2019 CAP graduate Catia Rizio on language, music and connection

02 January 2020

Whether it be the language of music or the national language of Myanmar, recent graduate Catia Rizio’s unique university experience embraced her passion for expression through language.

Catia has combined her two loves in a Bachelor of Asian Studies and a Bachelor of Music, which she graduated from on 12 December 2019.

“Studying this unusual combination of degrees has been an incredible experience. Every day was always quite different when I was on campus. I could go from learning about Burmese literary style language to learning about film music composition in the same afternoon.”

She says that contrary to what you might initially think, this unique combination of subject areas complement each other in unexpected ways.

“Many of my experiences in anthropology courses in my Asian Studies degree, became useful in my musicology studies. Studying music theory requires similar study habits to studying languages. Repetition, regular practice.”

Catia’s first taste of Myanmar was on a short trip in 2015, and she has been back every year since. Driven by the desire to learn more about Burmese culture and engage more with the country, she began studying Burmese at ANU in 2017.

As a student of Asian languages, Catia was awarded one of the prestigious New Colombo Plan Scholarships, which allowed her to deepen her engagement with Myanmar culture and language.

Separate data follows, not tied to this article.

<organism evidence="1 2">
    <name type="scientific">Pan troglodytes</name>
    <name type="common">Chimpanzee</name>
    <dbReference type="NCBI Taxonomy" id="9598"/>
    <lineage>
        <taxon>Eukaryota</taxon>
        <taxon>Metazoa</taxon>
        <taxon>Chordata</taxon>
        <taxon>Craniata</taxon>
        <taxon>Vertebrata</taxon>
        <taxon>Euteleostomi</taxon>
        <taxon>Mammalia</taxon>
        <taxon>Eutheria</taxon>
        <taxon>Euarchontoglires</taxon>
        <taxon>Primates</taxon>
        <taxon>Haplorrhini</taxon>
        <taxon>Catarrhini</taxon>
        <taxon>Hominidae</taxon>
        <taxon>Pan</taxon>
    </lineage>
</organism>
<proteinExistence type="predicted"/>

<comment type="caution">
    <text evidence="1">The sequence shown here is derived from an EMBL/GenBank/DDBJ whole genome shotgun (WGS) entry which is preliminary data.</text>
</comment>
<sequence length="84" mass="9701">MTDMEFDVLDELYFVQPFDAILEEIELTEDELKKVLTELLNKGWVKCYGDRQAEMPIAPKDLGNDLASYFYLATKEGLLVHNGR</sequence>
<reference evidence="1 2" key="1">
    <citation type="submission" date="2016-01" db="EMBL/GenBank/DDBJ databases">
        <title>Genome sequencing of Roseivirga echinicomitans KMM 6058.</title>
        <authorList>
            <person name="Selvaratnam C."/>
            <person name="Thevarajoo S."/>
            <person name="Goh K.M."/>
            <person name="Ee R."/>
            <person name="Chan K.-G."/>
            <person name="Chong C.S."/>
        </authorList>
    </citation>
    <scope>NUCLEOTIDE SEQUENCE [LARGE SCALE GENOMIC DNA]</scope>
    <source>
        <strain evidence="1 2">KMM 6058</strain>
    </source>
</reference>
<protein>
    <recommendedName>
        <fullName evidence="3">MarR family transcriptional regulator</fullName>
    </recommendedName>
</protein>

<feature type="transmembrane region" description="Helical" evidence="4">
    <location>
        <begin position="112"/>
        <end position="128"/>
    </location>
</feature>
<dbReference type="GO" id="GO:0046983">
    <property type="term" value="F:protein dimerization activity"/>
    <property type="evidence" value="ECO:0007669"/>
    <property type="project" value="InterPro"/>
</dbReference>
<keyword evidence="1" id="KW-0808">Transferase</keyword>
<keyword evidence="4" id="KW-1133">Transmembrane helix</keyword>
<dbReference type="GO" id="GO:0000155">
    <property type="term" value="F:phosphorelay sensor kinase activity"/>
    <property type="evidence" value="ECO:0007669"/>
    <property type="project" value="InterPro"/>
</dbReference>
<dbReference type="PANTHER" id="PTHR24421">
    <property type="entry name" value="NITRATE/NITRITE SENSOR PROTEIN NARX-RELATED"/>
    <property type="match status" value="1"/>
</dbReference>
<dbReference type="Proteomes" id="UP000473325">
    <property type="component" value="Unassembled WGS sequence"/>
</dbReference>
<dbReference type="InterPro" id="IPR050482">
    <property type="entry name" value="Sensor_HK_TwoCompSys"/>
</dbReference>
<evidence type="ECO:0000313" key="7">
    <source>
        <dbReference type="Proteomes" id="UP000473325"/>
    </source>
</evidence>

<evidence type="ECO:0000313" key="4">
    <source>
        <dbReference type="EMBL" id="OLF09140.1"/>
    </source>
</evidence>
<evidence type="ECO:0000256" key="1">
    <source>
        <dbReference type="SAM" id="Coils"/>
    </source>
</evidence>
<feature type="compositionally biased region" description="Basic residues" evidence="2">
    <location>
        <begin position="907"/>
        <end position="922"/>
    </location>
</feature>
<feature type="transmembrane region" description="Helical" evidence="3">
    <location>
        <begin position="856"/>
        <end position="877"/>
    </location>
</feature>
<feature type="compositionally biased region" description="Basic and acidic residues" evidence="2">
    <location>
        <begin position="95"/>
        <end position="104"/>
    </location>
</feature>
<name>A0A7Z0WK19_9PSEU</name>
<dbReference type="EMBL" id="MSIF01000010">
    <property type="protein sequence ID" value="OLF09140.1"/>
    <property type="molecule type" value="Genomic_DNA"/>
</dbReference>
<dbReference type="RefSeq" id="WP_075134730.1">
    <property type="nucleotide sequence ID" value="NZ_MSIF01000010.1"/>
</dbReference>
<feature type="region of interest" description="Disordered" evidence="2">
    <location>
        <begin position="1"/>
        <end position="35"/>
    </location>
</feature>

“The opportunity to spend a prolonged period of time in country was the most rewarding aspect of the scholarship. I stayed in Yangon for my entire scholarship, and being able to make friends, build networks and make a life there for myself was definitely the most rewarding component of the whole experience.”

The experience of living in-country allowed her to experience for herself all that she had read in the classroom in Canberra.

“Hearing from various experts whilst in country or speaking to how certain issues impact local people is something that cannot be replicated in a classroom environment.”

Not only did she experience student life at the University of Yangon, but she also participated in two internships whilst living in Yangon – the first with the Yangon Film School, and second with the UN Capital Development Fund.

Catia’s advocacy for Burmese language learning caught the attention of the Australian Embassy in Myanmar, and she had the opportunity to be interviewed by a local media channel on study, internships and her day-to-day life in Yangon.

“We spent an entire day filming around Yangon, including a ferry trip across the river to Dala and visiting tea shops, pagodas and more!”

Other highlights from her time at ANU include her involvement with student publication The Monsoon Project, where she worked closely with top academics and other students. She was also invited to attend the Global Summit for the Global Undergraduate Awards in Dublin in 2017 in recognition for her musicology research.

“Meeting a variety of students from across a variety of disciplines and hearing about their fantastic research was a real highlight.”

To students seeking a unique and adventurous university experience, Catia has this advice:

“Try and take advantage of the large amount of opportunities ANU offers as a part of your degree. Even if you feel they might be quite different from anything you have done before it is always good to try something new! “


Catia Rizio is currently in Taipei for three months as a Huayu Enrichment Scholarship recipient from the Taiwanese Ministry of Education. She is then planning to commence an Honours year at the ANU School of Music looking at music in Burmese migrant communities in Australia.

Watch Catia’s interview on Myanmar television for the Australian Embassy in Yangon here: https://www.youtube.com/watch?v=0X9qz3VSL4A&feature=youtu.be





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Updated:  24 April, 2017/Responsible Officer:  Dean, ANU College of Asia & the Pacific/Page Contact:  CAP Web Team